Last Saturday, April 13, I attended the Brooklyn Independent Comics Showcase which was held in Industry City. Now in its third year, BICS is organized by St. Marks Comics (and show runner Aynsley Leonardis), which relocated to Industry City a few years back. The event started as a small show in the courtyard as a doughty gathering in the face of the pandemic, but this year had more than 200 artists exhibiting. 

Industry City is sort of what passes for a mallish type thing in New York, a place that doesn’t tolerate malls very well. More than 100 years ago it was built as a shipping/manufacturing center, but now some of its building house restaurants, shops and so on. The towering, narrow buildings have a courtyard between them and this was the scene for the event, a brisk open air comics faire in front of St. Marks.

On the day it was a bit too brisk – chilling gusts of wind had cartoonists pulling out their winter coats and battening down their displays – which to my surprise, proved to be remarkably sturdy in many cases.

Some tables were too fragile for the elements, however, and were moved to an indoor space that was more like your typical comics event.

Industry City is a bit of a trek for this Manhattanite but I was determined to go after missing the first two. And I was so glad I did.

The usual suspects of the Brooklyn scene were on hand – Dean Haspiel, Sean von Gorman, Rebecca Mock – but also up and comers of many styles, like Matt Emmons and Kevin Alvir, and just tons more folks, too many to even begin to keep track of. The vibe was like early MoCCA – except without any publishers. BICS lives up to its name by just being cartoonists. 

The vibe was also strongly SVA – and many cartoonists who teach at SVA like Nick Bertozzi were exhibiting – in that every table was just an explosion of stuff, comics, flyers, stickers, prints. That’s kind of how artists make their bank now, so it was to be expected, but there were more mini comics/riso comics and fewer squarebound graphic novels than you would see at a more established show. 

There was a stamp rally going on, and I love doing these at shows because they help me meet people I wouldn’t have necessarily talked to otherwise. Basically you’re given a sheet of paper and try to get a stamp from everyone participating in the rally and when you fill out your sheet you get a prize of some kind – in this case a sticker from organizer Grace Desmarais

BICS didn’t have a tablemap or even table numbers really, so it took me quite a while to find everyone, since I only know one or two people in the rally. But it was a great chance to chat with folks. 

Despite my “art school” assumptions, when I started talking to exhibitors I was surprised to find that probably 50% of them weren’t SVA/Pratt/MICA grads, but rather folks who just wanted to…make comics. “Oh I went to school to study writing,” one of them told me, and I heard many similar tales. I’m not sure of the comics quality (the price of self published comics has skyrocketed along with everything else, making it pricey to sample unknowns) but the energy was fantastic!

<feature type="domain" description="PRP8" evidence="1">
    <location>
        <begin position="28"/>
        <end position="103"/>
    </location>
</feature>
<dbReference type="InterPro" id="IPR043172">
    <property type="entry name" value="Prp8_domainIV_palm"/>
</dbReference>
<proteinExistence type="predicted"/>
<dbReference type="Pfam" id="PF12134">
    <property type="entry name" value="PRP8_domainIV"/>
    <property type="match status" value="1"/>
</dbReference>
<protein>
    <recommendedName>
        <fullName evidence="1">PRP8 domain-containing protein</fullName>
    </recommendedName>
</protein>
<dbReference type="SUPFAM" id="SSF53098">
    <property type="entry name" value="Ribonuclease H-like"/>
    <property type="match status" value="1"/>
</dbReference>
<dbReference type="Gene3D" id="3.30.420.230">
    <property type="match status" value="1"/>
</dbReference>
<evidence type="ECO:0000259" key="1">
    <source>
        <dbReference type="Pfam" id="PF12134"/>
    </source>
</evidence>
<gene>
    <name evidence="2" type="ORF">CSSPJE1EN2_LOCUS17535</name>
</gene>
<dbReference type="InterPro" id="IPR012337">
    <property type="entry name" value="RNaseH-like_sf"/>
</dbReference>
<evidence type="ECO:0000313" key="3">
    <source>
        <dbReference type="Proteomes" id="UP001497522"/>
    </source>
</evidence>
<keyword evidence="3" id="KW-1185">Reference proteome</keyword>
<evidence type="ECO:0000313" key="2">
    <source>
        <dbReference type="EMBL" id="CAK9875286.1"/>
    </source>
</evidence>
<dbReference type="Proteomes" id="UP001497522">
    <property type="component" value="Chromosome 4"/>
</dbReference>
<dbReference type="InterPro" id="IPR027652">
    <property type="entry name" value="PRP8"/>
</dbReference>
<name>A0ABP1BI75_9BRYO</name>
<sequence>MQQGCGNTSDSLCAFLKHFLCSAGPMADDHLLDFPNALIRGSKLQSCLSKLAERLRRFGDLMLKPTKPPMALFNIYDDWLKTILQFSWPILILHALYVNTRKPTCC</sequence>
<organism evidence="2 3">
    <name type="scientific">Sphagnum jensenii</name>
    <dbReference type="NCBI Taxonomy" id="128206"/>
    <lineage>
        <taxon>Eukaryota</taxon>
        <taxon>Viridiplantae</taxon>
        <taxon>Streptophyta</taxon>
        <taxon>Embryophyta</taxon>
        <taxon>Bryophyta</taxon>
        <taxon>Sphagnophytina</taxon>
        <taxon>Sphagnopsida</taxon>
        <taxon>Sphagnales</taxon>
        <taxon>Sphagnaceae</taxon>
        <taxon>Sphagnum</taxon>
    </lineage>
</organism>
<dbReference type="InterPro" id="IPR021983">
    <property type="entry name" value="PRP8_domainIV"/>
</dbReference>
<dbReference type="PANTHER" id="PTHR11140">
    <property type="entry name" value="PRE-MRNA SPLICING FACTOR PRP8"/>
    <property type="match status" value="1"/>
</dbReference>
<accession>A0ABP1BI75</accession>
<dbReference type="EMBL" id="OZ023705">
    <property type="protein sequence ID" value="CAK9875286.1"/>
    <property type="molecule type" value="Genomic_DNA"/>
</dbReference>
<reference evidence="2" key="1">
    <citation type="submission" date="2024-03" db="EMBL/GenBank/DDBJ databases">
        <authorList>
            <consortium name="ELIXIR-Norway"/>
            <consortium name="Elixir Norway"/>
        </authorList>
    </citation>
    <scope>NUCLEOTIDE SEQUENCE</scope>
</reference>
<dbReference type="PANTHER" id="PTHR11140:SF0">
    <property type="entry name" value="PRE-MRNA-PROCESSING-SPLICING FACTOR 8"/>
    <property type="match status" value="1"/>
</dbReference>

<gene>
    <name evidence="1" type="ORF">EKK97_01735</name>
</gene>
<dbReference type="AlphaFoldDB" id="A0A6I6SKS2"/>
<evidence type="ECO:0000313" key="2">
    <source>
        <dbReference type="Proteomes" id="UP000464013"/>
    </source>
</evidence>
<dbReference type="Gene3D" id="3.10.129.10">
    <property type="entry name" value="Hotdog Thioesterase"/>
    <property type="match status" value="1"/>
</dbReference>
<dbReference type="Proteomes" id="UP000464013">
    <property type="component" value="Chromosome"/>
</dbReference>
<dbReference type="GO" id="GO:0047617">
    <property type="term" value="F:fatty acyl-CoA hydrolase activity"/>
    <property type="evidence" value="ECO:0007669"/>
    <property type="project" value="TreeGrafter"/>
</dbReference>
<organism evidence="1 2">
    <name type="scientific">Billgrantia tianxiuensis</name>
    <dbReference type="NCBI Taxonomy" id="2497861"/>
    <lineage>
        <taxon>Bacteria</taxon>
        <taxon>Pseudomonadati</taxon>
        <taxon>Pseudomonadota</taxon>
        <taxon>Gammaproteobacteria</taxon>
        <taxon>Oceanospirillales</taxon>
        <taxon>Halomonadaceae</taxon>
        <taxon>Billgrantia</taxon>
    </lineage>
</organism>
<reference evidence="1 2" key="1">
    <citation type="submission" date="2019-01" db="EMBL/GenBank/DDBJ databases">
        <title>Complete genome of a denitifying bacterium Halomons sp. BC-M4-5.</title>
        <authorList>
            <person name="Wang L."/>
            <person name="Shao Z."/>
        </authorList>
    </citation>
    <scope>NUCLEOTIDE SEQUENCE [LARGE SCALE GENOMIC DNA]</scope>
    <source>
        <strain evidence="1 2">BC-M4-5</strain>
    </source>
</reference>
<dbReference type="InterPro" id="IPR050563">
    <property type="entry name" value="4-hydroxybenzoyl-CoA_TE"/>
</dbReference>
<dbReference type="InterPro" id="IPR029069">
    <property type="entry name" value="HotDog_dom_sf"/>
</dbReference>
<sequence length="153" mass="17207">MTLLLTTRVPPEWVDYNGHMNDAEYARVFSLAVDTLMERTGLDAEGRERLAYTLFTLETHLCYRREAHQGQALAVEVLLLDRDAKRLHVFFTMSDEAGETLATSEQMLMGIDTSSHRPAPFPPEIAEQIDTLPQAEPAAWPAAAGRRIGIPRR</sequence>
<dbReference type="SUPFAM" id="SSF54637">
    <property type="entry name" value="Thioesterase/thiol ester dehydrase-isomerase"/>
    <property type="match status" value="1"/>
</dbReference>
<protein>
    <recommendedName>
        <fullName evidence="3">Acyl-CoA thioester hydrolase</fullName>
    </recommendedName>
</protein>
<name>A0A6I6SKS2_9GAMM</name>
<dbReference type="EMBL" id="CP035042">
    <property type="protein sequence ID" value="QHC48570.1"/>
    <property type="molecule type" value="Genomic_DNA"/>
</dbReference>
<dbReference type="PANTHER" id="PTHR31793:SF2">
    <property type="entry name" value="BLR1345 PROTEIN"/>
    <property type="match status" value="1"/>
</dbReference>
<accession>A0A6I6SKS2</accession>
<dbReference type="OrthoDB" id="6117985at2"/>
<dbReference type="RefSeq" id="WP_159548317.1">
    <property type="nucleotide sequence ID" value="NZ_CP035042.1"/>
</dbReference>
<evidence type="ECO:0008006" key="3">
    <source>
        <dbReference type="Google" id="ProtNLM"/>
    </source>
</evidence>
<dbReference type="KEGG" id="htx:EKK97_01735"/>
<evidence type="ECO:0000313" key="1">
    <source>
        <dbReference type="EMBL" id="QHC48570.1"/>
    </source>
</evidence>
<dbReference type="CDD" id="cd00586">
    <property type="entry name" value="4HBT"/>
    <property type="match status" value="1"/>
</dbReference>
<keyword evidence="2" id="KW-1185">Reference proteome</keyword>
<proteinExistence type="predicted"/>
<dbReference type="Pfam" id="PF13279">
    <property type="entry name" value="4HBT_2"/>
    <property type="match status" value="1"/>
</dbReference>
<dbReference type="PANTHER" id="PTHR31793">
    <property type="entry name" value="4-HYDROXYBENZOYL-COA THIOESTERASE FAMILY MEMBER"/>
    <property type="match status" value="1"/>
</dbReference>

Whatever troubles the comics industry is having, people still want to make and read quirky little comics, and that’s the lifeblood of any artform. 

Another factor that I believe contributed to the upbeat mood: table prices at BICS are only $100 compared to MoCCA where a table is $400. The former is the price of a nice dinner in NYC, while the latter is more of a buy in (and a more established show.) At MoCCA when no one is coming to a table, the cartoonist looks anxious. At BICS, idle vendors were just happily doodling with no sense of urgency, which was nice to see. 

There was some talk of BICS growing into a two day show (inside) with panels and the whole shebang. We’ll see. It’s a little close to MoCCA (which has very different vendors and presentation) and maybe I prefer it as just a punk zine faire in the courtyard, where I can walk around in the fresh air and talk to friends. But it does fill the empty space of the much missed Comics Arts Brooklyn shows of the olden days. 

A few pictures:


The scene from above.


The scene from ground level.


I told you it was windy!


I was told that I must read Mahdi Khene’s Zuperhero comics. His website is smashing!


Council of Frogs by Matt Emmons looks amazing.


Priya Huq does so much cool stuff.


I think I will have more to say about this in another post but did you know that Jerry Craft did a BLACK PANTHER COMIC?


It’s a lot harder to become a comics star in today’s fractured, distracted world but A.T. Pratt is definitely a cult figure in the indie comics world. His comics are also beautiful objects, made from ribbon and wire and folding out with incredible cut paper skills and and dense, dense but hilarious scribbles. His Dot Comics sold out at MoCCA but I got a copy at BICS! It was $20 but worth every penny.


There are two true American heroes! My phone fell out of my pocket when I jumped off a ledge and I didn’t realize it for a bit until I reached into my pocket and discovered this was the real thing….I had lost my phone.

So there I was at a comics show, symbolically dead or dying, but I prayed to the gods of comics and wandered around hoping. Someone said hello to me and I blurted out “I JUST LOST MY PHONE!!!!!!!” and some Samaritan overheard me and said “I think they found it over there?” And these two radiant superheroes had indeed found my phone and set it aside! In all my PTSD rejoicing, I forgot to get their names, so if anyone knows, please post it in the comments. I think it is a sign of the comics community camaraderie that this story had a happy ending.



At every show there is one essential book, and this may just be that book.